The concept of narrow sense heritability is what they use for adoption studies — comparing the mean response (depression, mental illness, weight) to the means of adoptive and biological parents. Any difference between adoptive parents and progeny is attributed to genes — not intrauterine environment, or early childhood experience. And certainly not to the fact that people who are allowed to adopt are screened very thoroughly, and fall far above the mean of general population in terms of income, education, and mental health. Or to the fact that studies in schizophrenia were performed in countries where forcible sterilization of mental patients was legal, and therefore adoptive children from such homes were marked for life.

So armed with this statistical approach flawed beyond belief, behavioral geneticists calculate heritability for everything under the sun — intelligence, depression, schizophrenia, homosexuality, you name it.

Is Homosexuality Genetic?

The studies of homosexuality are especially egregious in regard to the methodology and overreaching conclusions. Search for biological basis of homosexuality started back when it was still considered a disease to be "cured." Current studies shifted in their ideological underpinnings but not their methodologies or general claims, as McGuire (1995) pointed out in his comprehensive paper.

At first, much of homosexual behavior was attributed to paternal alcoholism and maternal hormones; both theories neglected to define what constituted homosexuality as a trait. (It is a frequent problem with studies that focus on outcomes, such as sexual attraction or IQ scores, rather than behaviors — such as distinct sexual acts and, say, problem-solving strategies.) This lack of definition led to an interesting situation where a male rat treated with feminizing hormones and behaved as a female rat, posturing for coitus, was considered homosexual, but a male rat that mounted this homosexual male was not. Secondly, many of these studies hopelessly confounded sexual orientation and gender, oftentimes conflating heterosexuality with heteronormative behaviors, and vice versa. We still get headlines about how brains of homosexual men are more similar to female brains — regardless of the fact that the male-female brain differences are small to nonexistent to begin with.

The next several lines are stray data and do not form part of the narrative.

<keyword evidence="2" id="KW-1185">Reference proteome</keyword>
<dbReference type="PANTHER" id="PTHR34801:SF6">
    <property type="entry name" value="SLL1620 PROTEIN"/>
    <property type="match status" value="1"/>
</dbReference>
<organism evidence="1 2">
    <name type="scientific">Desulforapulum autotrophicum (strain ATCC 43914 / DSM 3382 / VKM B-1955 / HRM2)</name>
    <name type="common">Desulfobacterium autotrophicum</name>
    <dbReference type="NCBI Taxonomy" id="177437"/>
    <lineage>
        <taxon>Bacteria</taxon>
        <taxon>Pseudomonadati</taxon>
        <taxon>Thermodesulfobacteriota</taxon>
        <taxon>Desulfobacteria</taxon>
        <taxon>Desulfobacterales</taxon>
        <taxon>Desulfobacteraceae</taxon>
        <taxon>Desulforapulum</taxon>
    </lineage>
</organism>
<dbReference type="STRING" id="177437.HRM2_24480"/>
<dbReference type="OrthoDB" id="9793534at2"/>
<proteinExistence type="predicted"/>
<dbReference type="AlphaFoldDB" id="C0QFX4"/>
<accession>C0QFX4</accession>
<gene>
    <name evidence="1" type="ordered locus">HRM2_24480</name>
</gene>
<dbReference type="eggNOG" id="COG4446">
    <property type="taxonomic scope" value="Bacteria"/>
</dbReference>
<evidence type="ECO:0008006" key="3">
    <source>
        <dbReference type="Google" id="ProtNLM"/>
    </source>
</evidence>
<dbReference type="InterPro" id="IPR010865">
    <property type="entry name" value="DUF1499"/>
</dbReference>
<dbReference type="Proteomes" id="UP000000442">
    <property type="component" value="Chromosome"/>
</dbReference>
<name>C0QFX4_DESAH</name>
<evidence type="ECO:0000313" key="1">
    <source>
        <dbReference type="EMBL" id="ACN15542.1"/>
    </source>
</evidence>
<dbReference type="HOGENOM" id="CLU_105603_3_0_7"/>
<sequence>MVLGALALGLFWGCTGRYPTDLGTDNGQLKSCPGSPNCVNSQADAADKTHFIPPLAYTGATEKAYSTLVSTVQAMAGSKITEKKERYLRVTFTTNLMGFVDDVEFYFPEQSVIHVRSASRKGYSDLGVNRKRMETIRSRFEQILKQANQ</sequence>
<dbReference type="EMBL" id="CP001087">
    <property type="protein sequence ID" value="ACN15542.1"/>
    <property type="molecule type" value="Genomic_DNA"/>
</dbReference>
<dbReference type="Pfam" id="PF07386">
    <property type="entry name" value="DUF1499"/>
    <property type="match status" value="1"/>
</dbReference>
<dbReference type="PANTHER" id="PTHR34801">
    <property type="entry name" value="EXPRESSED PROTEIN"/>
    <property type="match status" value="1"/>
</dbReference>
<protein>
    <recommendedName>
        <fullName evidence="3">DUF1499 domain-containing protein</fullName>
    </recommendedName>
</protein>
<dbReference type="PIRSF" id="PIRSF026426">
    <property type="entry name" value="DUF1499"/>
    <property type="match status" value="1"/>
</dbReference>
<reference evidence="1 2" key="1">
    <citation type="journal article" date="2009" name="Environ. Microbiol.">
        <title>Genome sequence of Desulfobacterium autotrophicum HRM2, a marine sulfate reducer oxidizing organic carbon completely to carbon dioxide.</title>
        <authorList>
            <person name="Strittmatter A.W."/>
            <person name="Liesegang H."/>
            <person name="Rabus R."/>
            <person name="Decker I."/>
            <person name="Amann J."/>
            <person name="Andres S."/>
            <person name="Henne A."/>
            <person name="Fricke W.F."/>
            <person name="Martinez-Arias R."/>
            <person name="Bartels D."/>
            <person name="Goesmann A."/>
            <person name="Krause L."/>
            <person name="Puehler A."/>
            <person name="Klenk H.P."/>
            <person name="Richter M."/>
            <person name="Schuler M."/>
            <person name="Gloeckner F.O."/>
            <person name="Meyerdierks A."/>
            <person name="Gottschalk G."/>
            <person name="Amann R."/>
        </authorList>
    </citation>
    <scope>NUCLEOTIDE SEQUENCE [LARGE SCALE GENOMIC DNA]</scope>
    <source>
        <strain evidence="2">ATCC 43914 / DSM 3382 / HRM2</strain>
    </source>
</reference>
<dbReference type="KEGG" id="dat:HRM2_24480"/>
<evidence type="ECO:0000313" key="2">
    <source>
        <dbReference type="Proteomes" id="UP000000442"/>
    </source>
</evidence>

The Kinsey scale was (and still is) used as a self-assessment tool, and a sexuality rating is determined by answering five to ten However, the Kinsey scale was meant to be descriptive, the questionnaire is administered by a trained researcher, and an entire sexual history is supposed to be obtained to arrive at the rating.  Even more inappropriately, the ratings are often obtained by interviewing family members about the deceased or inaccessible. In case of twin studies, still a popular tool of behavior genetics, the situation is even worse.